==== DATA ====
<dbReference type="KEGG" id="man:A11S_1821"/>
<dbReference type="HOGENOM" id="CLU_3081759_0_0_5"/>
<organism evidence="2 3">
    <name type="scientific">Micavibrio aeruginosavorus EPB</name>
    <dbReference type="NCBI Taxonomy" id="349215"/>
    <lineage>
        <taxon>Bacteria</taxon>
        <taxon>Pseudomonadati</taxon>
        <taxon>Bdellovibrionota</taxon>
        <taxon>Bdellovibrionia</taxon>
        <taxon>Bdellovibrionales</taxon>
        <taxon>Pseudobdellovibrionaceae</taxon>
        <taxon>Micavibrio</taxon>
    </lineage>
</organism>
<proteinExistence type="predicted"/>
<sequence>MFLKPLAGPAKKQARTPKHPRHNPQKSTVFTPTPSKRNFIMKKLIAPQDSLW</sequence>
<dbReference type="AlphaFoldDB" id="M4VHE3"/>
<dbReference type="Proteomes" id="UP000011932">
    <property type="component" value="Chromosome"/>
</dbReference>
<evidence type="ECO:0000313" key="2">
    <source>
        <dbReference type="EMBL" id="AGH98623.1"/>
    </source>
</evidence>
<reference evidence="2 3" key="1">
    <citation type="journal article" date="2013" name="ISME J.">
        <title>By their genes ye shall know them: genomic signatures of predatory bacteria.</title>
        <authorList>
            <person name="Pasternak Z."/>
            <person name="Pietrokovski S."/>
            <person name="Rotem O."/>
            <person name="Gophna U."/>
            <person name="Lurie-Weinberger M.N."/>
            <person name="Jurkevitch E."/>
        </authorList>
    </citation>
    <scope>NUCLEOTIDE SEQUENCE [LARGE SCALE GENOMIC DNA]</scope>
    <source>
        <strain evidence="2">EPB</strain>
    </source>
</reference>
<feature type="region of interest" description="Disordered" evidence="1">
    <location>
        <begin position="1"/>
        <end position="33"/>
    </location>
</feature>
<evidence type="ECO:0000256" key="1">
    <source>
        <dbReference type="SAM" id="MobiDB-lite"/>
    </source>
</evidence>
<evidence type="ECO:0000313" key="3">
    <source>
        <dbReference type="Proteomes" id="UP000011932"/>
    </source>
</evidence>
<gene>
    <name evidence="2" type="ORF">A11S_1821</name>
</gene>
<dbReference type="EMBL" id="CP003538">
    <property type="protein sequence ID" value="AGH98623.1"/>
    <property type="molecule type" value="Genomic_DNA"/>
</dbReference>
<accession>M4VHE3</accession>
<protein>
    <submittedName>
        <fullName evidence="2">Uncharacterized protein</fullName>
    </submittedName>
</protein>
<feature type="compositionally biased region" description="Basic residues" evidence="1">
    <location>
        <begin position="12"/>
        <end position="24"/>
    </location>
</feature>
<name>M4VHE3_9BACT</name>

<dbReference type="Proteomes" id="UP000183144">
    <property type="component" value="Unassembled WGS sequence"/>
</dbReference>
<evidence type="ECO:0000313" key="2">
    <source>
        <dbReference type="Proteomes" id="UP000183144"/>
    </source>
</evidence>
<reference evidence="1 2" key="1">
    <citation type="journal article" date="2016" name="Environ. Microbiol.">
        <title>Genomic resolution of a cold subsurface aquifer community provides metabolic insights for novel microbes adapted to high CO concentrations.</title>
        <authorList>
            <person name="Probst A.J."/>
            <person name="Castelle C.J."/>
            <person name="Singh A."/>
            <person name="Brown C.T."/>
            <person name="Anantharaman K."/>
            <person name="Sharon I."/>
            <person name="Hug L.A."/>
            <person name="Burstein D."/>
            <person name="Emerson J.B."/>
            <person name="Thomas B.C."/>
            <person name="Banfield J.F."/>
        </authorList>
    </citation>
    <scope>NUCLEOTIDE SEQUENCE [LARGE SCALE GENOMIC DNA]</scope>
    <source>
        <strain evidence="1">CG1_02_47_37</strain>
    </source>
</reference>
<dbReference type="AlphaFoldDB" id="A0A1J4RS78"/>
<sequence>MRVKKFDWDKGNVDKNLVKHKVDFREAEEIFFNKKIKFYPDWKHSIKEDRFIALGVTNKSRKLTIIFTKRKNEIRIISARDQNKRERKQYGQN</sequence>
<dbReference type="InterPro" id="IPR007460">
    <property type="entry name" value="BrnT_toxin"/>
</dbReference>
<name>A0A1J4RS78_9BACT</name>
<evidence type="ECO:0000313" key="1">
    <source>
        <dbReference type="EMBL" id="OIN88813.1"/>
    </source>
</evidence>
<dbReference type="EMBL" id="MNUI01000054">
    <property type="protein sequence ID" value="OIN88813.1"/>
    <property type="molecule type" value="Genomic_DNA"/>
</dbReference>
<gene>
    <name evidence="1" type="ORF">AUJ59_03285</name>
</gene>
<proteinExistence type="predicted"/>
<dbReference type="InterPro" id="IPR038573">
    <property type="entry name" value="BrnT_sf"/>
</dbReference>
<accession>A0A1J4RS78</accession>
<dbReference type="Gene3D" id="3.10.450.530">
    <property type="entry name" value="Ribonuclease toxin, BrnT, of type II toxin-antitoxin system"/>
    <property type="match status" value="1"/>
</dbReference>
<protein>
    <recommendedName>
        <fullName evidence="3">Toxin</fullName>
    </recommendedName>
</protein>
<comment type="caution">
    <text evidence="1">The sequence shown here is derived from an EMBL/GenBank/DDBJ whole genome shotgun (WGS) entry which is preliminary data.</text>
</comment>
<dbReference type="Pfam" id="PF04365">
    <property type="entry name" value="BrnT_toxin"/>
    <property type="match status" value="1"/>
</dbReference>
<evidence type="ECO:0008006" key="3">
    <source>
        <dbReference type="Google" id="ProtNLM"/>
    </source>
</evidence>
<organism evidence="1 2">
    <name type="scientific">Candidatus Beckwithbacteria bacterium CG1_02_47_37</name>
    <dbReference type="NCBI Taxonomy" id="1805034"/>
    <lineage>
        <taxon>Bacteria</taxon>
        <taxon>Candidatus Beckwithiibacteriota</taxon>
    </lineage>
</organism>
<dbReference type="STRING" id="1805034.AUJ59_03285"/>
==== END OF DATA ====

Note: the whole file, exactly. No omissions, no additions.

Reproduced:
<dbReference type="KEGG" id="man:A11S_1821"/>
<dbReference type="HOGENOM" id="CLU_3081759_0_0_5"/>
<organism evidence="2 3">
    <name type="scientific">Micavibrio aeruginosavorus EPB</name>
    <dbReference type="NCBI Taxonomy" id="349215"/>
    <lineage>
        <taxon>Bacteria</taxon>
        <taxon>Pseudomonadati</taxon>
        <taxon>Bdellovibrionota</taxon>
        <taxon>Bdellovibrionia</taxon>
        <taxon>Bdellovibrionales</taxon>
        <taxon>Pseudobdellovibrionaceae</taxon>
        <taxon>Micavibrio</taxon>
    </lineage>
</organism>
<proteinExistence type="predicted"/>
<sequence>MFLKPLAGPAKKQARTPKHPRHNPQKSTVFTPTPSKRNFIMKKLIAPQDSLW</sequence>
<dbReference type="AlphaFoldDB" id="M4VHE3"/>
<dbReference type="Proteomes" id="UP000011932">
    <property type="component" value="Chromosome"/>
</dbReference>
<evidence type="ECO:0000313" key="2">
    <source>
        <dbReference type="EMBL" id="AGH98623.1"/>
    </source>
</evidence>
<reference evidence="2 3" key="1">
    <citation type="journal article" date="2013" name="ISME J.">
        <title>By their genes ye shall know them: genomic signatures of predatory bacteria.</title>
        <authorList>
            <person name="Pasternak Z."/>
            <person name="Pietrokovski S."/>
            <person name="Rotem O."/>
            <person name="Gophna U."/>
            <person name="Lurie-Weinberger M.N."/>
            <person name="Jurkevitch E."/>
        </authorList>
    </citation>
    <scope>NUCLEOTIDE SEQUENCE [LARGE SCALE GENOMIC DNA]</scope>
    <source>
        <strain evidence="2">EPB</strain>
    </source>
</reference>
<feature type="region of interest" description="Disordered" evidence="1">
    <location>
        <begin position="1"/>
        <end position="33"/>
    </location>
</feature>
<evidence type="ECO:0000256" key="1">
    <source>
        <dbReference type="SAM" id="MobiDB-lite"/>
    </source>
</evidence>
<evidence type="ECO:0000313" key="3">
    <source>
        <dbReference type="Proteomes" id="UP000011932"/>
    </source>
</evidence>
<gene>
    <name evidence="2" type="ORF">A11S_1821</name>
</gene>
<dbReference type="EMBL" id="CP003538">
    <property type="protein sequence ID" value="AGH98623.1"/>
    <property type="molecule type" value="Genomic_DNA"/>
</dbReference>
<accession>M4VHE3</accession>
<protein>
    <submittedName>
        <fullName evidence="2">Uncharacterized protein</fullName>
    </submittedName>
</protein>
<feature type="compositionally biased region" description="Basic residues" evidence="1">
    <location>
        <begin position="12"/>
        <end position="24"/>
    </location>
</feature>
<name>M4VHE3_9BACT</name>

<dbReference type="Proteomes" id="UP000183144">
    <property type="component" value="Unassembled WGS sequence"/>
</dbReference>
<evidence type="ECO:0000313" key="2">
    <source>
        <dbReference type="Proteomes" id="UP000183144"/>
    </source>
</evidence>
<reference evidence="1 2" key="1">
    <citation type="journal article" date="2016" name="Environ. Microbiol.">
        <title>Genomic resolution of a cold subsurface aquifer community provides metabolic insights for novel microbes adapted to high CO concentrations.</title>
        <authorList>
            <person name="Probst A.J."/>
            <person name="Castelle C.J."/>
            <person name="Singh A."/>
            <person name="Brown C.T."/>
            <person name="Anantharaman K."/>
            <person name="Sharon I."/>
            <person name="Hug L.A."/>
            <person name="Burstein D."/>
            <person name="Emerson J.B."/>
            <person name="Thomas B.C."/>
            <person name="Banfield J.F."/>
        </authorList>
    </citation>
    <scope>NUCLEOTIDE SEQUENCE [LARGE SCALE GENOMIC DNA]</scope>
    <source>
        <strain evidence="1">CG1_02_47_37</strain>
    </source>
</reference>
<dbReference type="AlphaFoldDB" id="A0A1J4RS78"/>
<sequence>MRVKKFDWDKGNVDKNLVKHKVDFREAEEIFFNKKIKFYPDWKHSIKEDRFIALGVTNKSRKLTIIFTKRKNEIRIISARDQNKRERKQYGQN</sequence>
<dbReference type="InterPro" id="IPR007460">
    <property type="entry name" value="BrnT_toxin"/>
</dbReference>
<name>A0A1J4RS78_9BACT</name>
<evidence type="ECO:0000313" key="1">
    <source>
        <dbReference type="EMBL" id="OIN88813.1"/>
    </source>
</evidence>
<dbReference type="EMBL" id="MNUI01000054">
    <property type="protein sequence ID" value="OIN88813.1"/>
    <property type="molecule type" value="Genomic_DNA"/>
</dbReference>
<gene>
    <name evidence="1" type="ORF">AUJ59_03285</name>
</gene>
<proteinExistence type="predicted"/>
<dbReference type="InterPro" id="IPR038573">
    <property type="entry name" value="BrnT_sf"/>
</dbReference>
<accession>A0A1J4RS78</accession>
<dbReference type="Gene3D" id="3.10.450.530">
    <property type="entry name" value="Ribonuclease toxin, BrnT, of type II toxin-antitoxin system"/>
    <property type="match status" value="1"/>
</dbReference>
<protein>
    <recommendedName>
        <fullName evidence="3">Toxin</fullName>
    </recommendedName>
</protein>
<comment type="caution">
    <text evidence="1">The sequence shown here is derived from an EMBL/GenBank/DDBJ whole genome shotgun (WGS) entry which is preliminary data.</text>
</comment>
<dbReference type="Pfam" id="PF04365">
    <property type="entry name" value="BrnT_toxin"/>
    <property type="match status" value="1"/>
</dbReference>
<evidence type="ECO:0008006" key="3">
    <source>
        <dbReference type="Google" id="ProtNLM"/>
    </source>
</evidence>
<organism evidence="1 2">
    <name type="scientific">Candidatus Beckwithbacteria bacterium CG1_02_47_37</name>
    <dbReference type="NCBI Taxonomy" id="1805034"/>
    <lineage>
        <taxon>Bacteria</taxon>
        <taxon>Candidatus Beckwithiibacteriota</taxon>
    </lineage>
</organism>
<dbReference type="STRING" id="1805034.AUJ59_03285"/>